[dropcap]O[/dropcap]ver 60 people gathered at the Copernicus Center last week in Jefferson Park to discuss a number of controversial city finance issues.
“We are friends; we are not foes here,” stated 38th Ward Ald. Nicholas Sposato to a packed crowd at the first of two budget meetings held by the Progressive Reform Caucus this past Thursday.
“What we’re doing is saying this can’t be a budget cycle where we just look at this year,” said 45th Ward Ald. John Arena. “We have to start looking at a five-year plan for our funding, our city, and not do this as a constant crisis where we have to figure out what we need to cut, or what we need to tax just to get through that one year.”
The caucus presented a number of reforms that challenge Mayor Rahm Emanuel’s proposed budget that would see an increase in taxes on businesses and residents throughout the city in an attempt to pay off mounting debts to pensions and creditors. In March, the city’s bad bookkeeping caused downgrade in its credit rating by Moody’s Investor Service to Baa1, commonly known as “junk” status.
A large part of the caucus’s plan seeks to increase taxes on the most wealthy residents and large corporations. Proposals such as an alternative minimum tax on the central business district downtown, a “bad business fee” tax that would levy fines for businesses that pay less than a living wage, increased taxes on luxury goods such as furs and jewelry, as well as amnesty for penalties stemming from outstanding parking tickets, in an attempt to recover lost revenue, were met with applause.
Despite the warm reception for the proposals, some residents stressed even more stringent measures, such as Chicago resident Lisa Stringer, who called for a wage freeze on all city employees.
“I’m not saying to take pay cuts, but let’s freeze everybody’s pay right now until we get this figured out,” stressed Stringer. “I think there has to be some understanding that everybody has to have some skin in the game.”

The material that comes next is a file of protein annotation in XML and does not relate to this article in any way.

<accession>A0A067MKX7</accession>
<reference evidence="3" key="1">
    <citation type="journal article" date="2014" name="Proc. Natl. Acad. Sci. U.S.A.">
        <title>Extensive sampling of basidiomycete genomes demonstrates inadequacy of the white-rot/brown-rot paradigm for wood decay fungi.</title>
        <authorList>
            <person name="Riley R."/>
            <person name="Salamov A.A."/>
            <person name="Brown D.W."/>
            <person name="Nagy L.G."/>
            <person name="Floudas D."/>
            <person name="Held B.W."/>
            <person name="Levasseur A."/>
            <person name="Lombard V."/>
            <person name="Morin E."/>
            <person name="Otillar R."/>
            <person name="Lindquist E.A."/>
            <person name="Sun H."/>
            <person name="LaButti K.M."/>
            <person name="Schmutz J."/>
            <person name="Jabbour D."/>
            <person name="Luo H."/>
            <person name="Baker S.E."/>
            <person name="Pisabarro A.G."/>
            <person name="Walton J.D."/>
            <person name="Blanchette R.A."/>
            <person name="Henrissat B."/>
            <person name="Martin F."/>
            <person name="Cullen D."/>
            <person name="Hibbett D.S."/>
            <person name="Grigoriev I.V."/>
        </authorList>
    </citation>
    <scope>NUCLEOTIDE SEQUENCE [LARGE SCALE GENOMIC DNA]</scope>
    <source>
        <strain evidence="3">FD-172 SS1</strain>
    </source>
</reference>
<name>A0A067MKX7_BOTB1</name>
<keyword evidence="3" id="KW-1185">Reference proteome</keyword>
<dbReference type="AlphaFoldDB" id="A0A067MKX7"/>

Other residents urged aldermen that the mayor’s recent proposal to privatize 311 services was a bad idea, and that criticism against 311 operators had been misplaced.
“We as call takers know how to do our job, we just don’t have enough operators,” pleaded 311 operator Aline Coopwood. “We’re down to about 58 operators. I’ve worked two months straight without days off just to help out coworkers.”
“When you’re calling Chicago, you want to speak with someone that knows Chicago, that knows what’s going on, and can help you out with what’s going on,” Coopwood insisted. “If someone is in Japan or in California, how are they going to tell you what’s going on here?”
“It’s time for us to really get serious about looking for other ways to raise revenue. We need to fix our pension problems and make sure that our city budgets are smaller,” said 32nd Ward Ald. Scott Waguespack. “We’re also looking to reduce spending in ways that don’t hurt basic services and make sure that we have staff available to get the job done.”
Illinois is currently operating without a budget due to gridlock in Springfield, funding only the most critical programs, like Medicaid and schools, by a court order. As a result, many social welfare programs that would typically see support from the state, like childcare and assistance for undocumented immigrants, have been suspended until state legislators can reach a spending agreement.
“These are critical meetings,” Arena said. ”This is a big burden that we’re trying to resolve here. It’s all come to a head; we have to deal with this problem…We’re trying to find ways to alleviate the burden on the middle class and low-income families.”
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